Unveiled by managing director of Meat & Livestock Australia (MLA) Richard Norton, at the organisation’s annual general meeting, the project will identify pathways for the red meat industry, farm and processing sectors included, to become carbon neutral.
Norton said achieving the goal would put Australia “head and shoulders above its competitors”, giving consumers even more confidence in the quality and integrity of Australian red meat and turning environmental criticism of the industry on its head.
“With industry commitment, the right policy settings and new investment in research, development and adoption, the Australian red meat industry can be carbon neutral by 2030,” he said. “And we can be the first red meat exporting nation to do so.”
The MLA-commissioned project into how the red meat industry could become carbon neutral by 2030, conducted by CSIRO, involves collaboration with the Australian Department of the Environment and Energy; establishing contributions from the beef, sheep grazing, feedlot and processing sectors to overall industry greenhouse gas emissions (GHG); and the exploration of options for reducing GHG emissions from animals, processing and carbon capture from trees and soil and then quantifying their impacts.
Assuming national herd numbers of 28 million cattle and 70 million sheep, other initiatives in the project include identifying pathways based on various combinations of these practices to gain carbon neutrality by 2030; and determining what research, development and adoption is needed for the industry to achieve this target, along with associated financial returns in productivity gains and potential carbon credits.
Norton added that the dividends from setting a carbon-neutral goal would include increased productivity in the red meat industry; additional farm income from carbon mitigation projects; creating a major contribution to government targets on emissions reduction; and offering another strong assurance for consumers of the quality and integrity of naturally produced, great-tasting Australian red meat.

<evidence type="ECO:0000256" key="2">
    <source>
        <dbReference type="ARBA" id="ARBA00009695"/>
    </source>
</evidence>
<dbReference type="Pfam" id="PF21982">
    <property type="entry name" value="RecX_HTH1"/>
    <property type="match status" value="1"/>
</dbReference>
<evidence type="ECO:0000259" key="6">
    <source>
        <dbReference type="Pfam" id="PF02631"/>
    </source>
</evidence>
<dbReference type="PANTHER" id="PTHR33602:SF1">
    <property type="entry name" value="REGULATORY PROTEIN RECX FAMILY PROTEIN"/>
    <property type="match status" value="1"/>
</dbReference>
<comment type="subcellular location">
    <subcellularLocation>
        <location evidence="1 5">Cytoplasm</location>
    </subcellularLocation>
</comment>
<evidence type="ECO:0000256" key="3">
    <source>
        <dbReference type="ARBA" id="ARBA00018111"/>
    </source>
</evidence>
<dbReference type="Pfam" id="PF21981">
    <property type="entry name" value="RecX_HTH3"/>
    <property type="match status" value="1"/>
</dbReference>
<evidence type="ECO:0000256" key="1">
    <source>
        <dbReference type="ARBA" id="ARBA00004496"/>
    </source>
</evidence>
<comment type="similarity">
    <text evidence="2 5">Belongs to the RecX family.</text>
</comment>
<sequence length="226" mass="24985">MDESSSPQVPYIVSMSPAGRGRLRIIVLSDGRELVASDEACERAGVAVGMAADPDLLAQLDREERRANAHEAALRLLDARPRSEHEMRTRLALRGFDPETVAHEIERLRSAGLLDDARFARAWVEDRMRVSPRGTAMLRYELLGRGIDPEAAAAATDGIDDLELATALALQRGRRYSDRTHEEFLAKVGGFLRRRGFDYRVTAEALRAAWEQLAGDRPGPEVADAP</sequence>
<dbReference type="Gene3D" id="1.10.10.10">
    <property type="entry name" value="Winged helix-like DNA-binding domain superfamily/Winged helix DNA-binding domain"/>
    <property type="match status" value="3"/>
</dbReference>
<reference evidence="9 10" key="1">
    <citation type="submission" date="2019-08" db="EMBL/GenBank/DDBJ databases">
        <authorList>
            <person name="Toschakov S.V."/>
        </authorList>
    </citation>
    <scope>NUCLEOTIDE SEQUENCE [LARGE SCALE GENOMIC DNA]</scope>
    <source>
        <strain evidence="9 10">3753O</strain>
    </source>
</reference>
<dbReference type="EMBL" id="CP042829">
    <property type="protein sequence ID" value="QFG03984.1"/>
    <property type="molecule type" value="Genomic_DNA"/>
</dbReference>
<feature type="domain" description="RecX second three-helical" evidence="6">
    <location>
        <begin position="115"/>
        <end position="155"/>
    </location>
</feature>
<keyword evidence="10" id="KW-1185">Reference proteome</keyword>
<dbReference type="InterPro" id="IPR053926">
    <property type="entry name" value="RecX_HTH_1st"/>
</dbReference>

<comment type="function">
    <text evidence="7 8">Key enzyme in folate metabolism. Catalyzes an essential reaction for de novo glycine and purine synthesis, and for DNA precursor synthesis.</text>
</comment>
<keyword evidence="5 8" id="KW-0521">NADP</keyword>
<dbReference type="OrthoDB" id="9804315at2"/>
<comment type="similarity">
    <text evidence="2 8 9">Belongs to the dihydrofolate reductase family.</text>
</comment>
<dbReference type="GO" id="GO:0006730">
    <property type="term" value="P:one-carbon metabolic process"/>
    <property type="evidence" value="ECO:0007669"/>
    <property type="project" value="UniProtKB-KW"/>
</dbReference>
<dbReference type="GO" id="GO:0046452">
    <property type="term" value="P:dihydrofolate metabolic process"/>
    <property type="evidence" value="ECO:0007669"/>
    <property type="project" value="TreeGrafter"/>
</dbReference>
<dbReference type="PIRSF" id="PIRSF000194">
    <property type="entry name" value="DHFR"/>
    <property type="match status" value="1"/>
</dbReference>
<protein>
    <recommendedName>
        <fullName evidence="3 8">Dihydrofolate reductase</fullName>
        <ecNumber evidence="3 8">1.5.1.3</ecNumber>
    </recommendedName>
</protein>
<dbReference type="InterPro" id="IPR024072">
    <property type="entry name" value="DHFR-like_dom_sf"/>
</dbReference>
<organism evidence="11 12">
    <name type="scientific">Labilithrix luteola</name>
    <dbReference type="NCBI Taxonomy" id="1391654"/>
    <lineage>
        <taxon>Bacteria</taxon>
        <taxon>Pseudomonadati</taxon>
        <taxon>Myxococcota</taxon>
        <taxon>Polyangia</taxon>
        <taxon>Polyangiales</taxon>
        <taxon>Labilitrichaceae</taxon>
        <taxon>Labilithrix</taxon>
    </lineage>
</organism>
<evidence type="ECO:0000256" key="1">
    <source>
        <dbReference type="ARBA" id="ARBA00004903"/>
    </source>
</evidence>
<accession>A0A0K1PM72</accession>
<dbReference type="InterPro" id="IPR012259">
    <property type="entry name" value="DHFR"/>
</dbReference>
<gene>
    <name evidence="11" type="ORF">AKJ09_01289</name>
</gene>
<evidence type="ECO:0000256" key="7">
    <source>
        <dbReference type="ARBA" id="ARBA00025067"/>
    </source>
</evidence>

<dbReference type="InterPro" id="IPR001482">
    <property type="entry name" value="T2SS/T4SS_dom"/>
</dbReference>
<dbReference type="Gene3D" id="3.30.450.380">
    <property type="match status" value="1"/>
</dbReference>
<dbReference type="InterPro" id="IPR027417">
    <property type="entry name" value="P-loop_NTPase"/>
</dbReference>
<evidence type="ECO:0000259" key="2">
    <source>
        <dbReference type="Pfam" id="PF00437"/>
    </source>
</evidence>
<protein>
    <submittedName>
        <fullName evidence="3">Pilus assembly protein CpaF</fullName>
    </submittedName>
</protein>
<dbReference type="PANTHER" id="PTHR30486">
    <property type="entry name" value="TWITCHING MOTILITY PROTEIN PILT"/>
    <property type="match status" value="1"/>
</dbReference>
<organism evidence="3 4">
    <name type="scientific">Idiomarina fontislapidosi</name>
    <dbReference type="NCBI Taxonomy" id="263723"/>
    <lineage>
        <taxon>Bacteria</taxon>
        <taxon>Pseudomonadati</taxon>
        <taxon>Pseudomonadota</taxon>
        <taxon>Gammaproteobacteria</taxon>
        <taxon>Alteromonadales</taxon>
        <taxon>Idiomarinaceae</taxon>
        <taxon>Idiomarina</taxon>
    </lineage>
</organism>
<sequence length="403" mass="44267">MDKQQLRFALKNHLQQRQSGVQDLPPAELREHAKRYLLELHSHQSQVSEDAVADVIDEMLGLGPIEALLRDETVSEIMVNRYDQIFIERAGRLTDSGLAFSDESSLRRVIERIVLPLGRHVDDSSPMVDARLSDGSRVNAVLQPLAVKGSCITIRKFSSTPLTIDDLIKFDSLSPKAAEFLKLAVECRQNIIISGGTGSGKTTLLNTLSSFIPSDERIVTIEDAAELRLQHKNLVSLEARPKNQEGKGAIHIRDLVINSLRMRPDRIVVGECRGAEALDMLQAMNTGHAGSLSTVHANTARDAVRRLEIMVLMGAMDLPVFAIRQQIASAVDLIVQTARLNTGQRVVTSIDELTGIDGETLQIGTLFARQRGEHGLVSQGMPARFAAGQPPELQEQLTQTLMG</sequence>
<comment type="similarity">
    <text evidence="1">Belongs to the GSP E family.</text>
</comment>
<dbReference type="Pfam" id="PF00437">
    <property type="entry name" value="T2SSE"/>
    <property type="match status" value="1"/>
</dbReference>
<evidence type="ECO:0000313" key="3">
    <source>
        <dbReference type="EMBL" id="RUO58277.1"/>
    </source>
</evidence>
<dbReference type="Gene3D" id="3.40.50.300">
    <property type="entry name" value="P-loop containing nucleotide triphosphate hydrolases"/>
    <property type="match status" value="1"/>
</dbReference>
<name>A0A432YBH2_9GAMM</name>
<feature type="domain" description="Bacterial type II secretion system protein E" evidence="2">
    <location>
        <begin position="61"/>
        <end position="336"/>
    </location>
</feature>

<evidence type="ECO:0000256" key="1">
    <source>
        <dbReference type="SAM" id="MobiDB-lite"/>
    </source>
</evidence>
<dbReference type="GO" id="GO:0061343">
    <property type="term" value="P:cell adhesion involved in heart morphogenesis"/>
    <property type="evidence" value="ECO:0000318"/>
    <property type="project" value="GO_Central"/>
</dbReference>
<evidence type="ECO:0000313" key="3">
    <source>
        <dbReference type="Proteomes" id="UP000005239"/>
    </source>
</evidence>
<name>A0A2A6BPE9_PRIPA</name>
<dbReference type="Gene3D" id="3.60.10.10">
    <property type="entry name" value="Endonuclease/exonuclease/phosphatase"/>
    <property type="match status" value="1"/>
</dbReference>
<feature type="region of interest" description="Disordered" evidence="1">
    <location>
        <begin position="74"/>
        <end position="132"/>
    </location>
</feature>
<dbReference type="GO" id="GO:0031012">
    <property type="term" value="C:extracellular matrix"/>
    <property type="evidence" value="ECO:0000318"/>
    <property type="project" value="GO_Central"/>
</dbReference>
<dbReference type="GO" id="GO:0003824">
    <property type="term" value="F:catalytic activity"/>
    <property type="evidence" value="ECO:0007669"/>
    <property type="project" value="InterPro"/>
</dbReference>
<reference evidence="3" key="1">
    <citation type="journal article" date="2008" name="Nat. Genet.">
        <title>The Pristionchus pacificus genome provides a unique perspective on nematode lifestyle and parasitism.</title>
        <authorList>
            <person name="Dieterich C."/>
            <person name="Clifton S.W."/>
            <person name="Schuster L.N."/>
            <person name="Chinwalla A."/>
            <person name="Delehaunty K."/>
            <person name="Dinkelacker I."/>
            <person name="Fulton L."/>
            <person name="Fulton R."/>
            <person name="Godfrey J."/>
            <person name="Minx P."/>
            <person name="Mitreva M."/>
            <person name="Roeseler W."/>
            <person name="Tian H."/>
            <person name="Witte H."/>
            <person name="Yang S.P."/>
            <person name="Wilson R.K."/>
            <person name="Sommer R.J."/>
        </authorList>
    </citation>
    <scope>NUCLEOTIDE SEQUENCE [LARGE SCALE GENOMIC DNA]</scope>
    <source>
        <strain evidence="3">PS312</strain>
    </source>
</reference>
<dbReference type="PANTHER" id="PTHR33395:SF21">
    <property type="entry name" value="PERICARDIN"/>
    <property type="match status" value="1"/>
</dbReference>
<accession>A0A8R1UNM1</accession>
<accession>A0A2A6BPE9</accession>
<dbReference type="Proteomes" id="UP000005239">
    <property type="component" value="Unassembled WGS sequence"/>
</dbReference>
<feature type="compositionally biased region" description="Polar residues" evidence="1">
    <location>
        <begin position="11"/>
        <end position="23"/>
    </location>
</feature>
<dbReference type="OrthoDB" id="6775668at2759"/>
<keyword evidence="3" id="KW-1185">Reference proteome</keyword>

Norton said the Australian red meat industry had already done much of the heavy lifting in the reduction of Australia’s total emissions to date and had an opportunity to create an even better story about its product in the years ahead.
“The red meat industry has already reduced its share of Australia’s total emissions from 20% of Australia’s 600 million tonnes total emissions in 2005 to just 13% in 2015, while also helping to reduce Australia’s overall emissions to 525 million tonnes over the same period,” he said. “Further demonstration of our industry’s willingness to engage is the beef industry’s commitment to reducing emissions by nominating ‘managing climate risk’ and ‘the balance of tree and grass cover’ as two of the six key priority areas within its Sustainability Framework.
“MLA now believes our industry can achieve a carbon-neutral goal, while driving productivity gains and further differentiating Australian red meat from low-cost competitors and artificial alternatives. This will ensure Australian red meat remains the natural choice in the high-value international markets that reward quality, product integrity and ethically and environmentally sustainable production systems.”